E Channel: Sprint PCS, Nextel Lead Online Pack, Study Finds

Posted: 11/2001

E Channel

Sprint PCS, Nextel Lead Online Pack, Study Finds
By Josh Long

Smaller U.S. carriers are doing a better job acquiring customers online and enticing their current subscribers to spend time on their web sites than giants Verizon Corp. and Cingular Wireless
LLC, according to a recently released Jupiter Media Metrix report.

Sprint PCS and Nextel
Communications Inc. convert almost three times as many web-site visitors to pages secure for transactions than the top two wireless carriers, Verizon Wireless and Cingular, the research firm found.

Secure pages indicate either visitors appear ready to make a purchase online or are reviewing their current accounts.

Sprint PCS and Nextel convert 66 percent and 62 percent of their visitors to secure pages, respectively, compared to 23 percent for Verizon Wireless and 12 percent for Cingular, Media Metrix ratings data show.

Verizon Wireless spokesman Brian Wood says the carrier consistently has increased the volume of sales on the web, and that it has improved its web site.

In May the carrier said highlights of the redesigned web site include customer service information, plans and pricing comparisons, an equipment page including 3D phone demonstrations, a price plan map and calling features. The site also features Internet and data information and a text-messaging page, which allows visitors to send a text message from their PC to a Verizon Wireless customer using a digital handset.

After Verizon Wireless upgraded its web site, the carrier realized that its daily online sales run rate almost doubled, and page hits nearly tripled by May, compared to the first quarter, Wood says.

“It is still a growing channel for us,”

he says.

Cingular declined comment on its


According to Jupiter Media Metrix, Sprint and Nextel have been effective in encouraging their customers to access their web sites. Sprint, for instance, tells its customers on a customer service telephone recording that they probably could resolve their questions faster and easier by visiting the carrier online, says Jupiter Media Metrix analyst Dylan Brooks.

However, Brooks cautions that as carriers encourage people to visit their web sites through various distribution channels, including traditional advertising, they must be careful not to alienate people who may not be web savvy or inclined to spend time online.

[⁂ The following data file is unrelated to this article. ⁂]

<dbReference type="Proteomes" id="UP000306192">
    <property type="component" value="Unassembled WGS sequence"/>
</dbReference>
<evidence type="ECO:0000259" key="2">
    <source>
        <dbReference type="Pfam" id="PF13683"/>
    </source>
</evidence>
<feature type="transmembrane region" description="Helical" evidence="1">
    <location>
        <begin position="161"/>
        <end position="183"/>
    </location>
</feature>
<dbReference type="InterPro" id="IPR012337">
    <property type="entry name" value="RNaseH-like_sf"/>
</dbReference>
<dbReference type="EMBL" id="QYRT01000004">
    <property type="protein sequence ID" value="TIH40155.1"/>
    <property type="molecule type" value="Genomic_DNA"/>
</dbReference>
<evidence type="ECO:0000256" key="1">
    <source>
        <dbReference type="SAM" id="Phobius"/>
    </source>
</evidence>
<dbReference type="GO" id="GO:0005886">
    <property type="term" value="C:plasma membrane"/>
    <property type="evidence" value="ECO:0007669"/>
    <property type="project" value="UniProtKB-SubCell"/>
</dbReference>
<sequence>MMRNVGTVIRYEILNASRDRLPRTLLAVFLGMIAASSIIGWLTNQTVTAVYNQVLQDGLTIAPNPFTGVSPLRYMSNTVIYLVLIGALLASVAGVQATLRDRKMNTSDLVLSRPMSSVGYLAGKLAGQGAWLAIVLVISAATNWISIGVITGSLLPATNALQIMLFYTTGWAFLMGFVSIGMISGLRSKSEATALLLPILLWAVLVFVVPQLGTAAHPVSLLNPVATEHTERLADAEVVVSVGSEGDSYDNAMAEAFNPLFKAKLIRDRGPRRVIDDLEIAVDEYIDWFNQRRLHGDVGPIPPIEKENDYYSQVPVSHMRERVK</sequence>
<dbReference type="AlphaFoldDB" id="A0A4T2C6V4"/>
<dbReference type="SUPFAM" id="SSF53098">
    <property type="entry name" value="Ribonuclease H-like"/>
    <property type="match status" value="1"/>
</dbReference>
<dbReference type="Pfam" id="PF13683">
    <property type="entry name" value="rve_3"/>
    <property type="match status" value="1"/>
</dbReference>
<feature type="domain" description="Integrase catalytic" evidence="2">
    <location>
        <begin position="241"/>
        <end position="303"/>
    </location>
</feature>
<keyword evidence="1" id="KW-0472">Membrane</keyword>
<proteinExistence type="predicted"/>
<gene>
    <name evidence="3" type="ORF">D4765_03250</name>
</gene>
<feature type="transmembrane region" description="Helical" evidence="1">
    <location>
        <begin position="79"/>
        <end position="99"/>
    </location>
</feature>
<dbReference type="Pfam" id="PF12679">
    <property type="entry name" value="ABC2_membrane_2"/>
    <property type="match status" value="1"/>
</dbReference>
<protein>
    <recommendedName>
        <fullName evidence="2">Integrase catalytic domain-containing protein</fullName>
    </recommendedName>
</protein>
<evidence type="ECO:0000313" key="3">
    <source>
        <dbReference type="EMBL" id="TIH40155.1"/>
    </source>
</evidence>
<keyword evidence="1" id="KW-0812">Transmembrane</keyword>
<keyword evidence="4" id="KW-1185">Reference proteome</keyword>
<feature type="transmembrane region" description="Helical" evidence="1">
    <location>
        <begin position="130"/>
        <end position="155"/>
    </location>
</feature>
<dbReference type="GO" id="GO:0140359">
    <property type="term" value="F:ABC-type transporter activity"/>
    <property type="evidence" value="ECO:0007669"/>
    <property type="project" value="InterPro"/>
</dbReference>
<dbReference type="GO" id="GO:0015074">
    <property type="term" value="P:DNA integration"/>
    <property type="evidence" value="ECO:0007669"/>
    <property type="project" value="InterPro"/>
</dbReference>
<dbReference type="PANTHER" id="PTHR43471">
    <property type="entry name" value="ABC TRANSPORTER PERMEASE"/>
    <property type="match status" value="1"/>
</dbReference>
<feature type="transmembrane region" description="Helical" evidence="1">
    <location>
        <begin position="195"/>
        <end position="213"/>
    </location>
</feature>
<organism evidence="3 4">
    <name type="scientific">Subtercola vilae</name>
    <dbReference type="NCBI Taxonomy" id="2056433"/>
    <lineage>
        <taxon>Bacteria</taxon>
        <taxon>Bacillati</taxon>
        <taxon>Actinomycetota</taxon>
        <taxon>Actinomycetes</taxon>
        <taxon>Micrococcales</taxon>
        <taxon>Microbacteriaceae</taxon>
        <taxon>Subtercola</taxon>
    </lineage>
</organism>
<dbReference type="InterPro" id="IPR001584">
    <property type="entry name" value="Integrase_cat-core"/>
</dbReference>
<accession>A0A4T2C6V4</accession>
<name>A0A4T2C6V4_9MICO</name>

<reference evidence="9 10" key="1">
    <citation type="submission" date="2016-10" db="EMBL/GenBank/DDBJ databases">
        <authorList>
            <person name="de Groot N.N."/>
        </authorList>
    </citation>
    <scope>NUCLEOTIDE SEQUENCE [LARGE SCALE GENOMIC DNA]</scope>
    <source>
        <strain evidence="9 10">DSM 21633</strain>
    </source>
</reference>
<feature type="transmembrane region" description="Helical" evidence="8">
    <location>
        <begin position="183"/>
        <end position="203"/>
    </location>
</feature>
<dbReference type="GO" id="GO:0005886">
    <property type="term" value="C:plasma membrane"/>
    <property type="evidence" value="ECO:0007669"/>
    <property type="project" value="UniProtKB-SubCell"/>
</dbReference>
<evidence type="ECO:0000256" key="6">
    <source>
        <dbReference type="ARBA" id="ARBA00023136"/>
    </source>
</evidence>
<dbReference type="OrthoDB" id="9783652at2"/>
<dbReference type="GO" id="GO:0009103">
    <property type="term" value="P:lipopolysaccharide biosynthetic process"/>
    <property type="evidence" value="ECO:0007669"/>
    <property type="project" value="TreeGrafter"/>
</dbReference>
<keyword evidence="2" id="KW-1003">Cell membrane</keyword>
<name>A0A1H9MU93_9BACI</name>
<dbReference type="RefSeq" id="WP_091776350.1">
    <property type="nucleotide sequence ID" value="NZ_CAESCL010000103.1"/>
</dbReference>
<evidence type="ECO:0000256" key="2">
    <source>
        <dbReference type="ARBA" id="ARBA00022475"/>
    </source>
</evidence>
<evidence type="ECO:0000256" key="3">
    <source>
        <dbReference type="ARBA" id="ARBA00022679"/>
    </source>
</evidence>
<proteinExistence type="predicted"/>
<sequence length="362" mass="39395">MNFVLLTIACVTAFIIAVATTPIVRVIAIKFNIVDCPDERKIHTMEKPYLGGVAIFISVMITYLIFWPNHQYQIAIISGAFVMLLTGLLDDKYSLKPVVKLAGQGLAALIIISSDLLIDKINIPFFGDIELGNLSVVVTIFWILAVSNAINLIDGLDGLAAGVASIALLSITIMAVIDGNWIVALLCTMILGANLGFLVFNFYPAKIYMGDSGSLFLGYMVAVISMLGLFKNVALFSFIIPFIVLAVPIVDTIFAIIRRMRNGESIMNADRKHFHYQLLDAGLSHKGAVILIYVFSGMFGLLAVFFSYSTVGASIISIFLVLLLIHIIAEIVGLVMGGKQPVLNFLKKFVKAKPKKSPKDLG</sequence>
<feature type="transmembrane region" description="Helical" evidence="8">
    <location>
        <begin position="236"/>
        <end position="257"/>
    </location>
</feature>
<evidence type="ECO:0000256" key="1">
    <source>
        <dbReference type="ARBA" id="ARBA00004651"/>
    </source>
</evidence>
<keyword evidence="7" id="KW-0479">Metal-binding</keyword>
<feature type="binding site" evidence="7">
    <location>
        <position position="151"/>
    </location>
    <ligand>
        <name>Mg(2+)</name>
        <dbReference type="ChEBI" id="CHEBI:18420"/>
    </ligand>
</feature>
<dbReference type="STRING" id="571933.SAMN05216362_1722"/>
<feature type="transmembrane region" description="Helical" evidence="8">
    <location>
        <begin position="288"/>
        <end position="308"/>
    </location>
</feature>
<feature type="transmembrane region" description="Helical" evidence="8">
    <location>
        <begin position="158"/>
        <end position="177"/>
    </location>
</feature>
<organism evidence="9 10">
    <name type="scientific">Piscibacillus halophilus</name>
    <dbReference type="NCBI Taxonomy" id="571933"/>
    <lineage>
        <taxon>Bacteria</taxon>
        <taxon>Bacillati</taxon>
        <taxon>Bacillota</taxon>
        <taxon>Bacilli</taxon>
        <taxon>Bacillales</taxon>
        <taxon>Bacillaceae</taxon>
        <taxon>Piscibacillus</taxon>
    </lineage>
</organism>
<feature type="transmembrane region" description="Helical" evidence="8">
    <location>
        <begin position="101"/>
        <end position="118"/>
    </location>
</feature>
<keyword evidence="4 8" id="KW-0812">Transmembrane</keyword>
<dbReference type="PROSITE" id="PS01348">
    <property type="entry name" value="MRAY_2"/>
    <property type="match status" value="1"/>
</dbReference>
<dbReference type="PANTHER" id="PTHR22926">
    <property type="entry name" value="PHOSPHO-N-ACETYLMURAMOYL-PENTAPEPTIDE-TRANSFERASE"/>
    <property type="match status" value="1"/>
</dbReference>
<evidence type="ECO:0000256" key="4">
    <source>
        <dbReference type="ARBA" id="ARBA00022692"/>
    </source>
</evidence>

Brooks says Nextel has carved out a niche among blue-collar workers, especially those working in manufacturing or construction trades, who need to access information remotely, such as inventory, on a wireless device.

Brooks says that on average, wireless carriers generate between 1 percent and 1.5 percent of their total revenue online, but many of them anticipate growth up to 4 percent of revenue online next year.

Analysts say a strong e-commerce strategy is important for consummating sales online, and it can strengthen relationships with customers and draw potential subscribers to outlets in the real world.

For every online sale, 10 transactions are made outside cyberspace as a result of research shoppers conducted on the web, says Brooks.

He also says that carriers should encourage Americans to access the web because it gives them greater visibility regarding data services available on wireless devices. As he puts it, carriers need to let “people know they don’t have to wait for 3G. There is lots they can do with their phones today.”

Large U.S. carriers have not been very successful educating people of even simple data capabilities such as text messaging, a wildly popular service in Europe, which can be accessed over any digital network, according to Brooks.

He says that a billion text messages are sent in the United Kingdom and Germany each month.

Jupiter’s report also found:

  • AT&T Wireless Services Inc., the third largest U.S. wireless carrier, converted 38 percent of its visitors to secure pages, lagging behind Sprint PCS and Nextel.

  • VoiceStream Wireless Corp., the smallest U.S. wireless carrier among those included, converts 53 percent of its visitors.

In related findings, Jupiter says online advertising doesn’t always draw people to a carrier’s web site.

Data from AdRelevance, Jupiter Media Metrix’ online tracking service, reveal:

  • Although AT&T Wireless purchased nearly 500 million ad impressions from February 2001 to April 2001, Sprint PCS has been more effective in drawing customers to its site with about 100 million ad impressions during that same time period. Each carrier averaged 1.5 million unique visitors during the time period.

  • Despite buying about 100 million ad impressions, Cingular has experienced a decline in unique visitors, from 1.4 million in February 2001 to 760,000 in March 2001.

“Sites with high traffic and low secure page rates likely need better design,” says Brooks.

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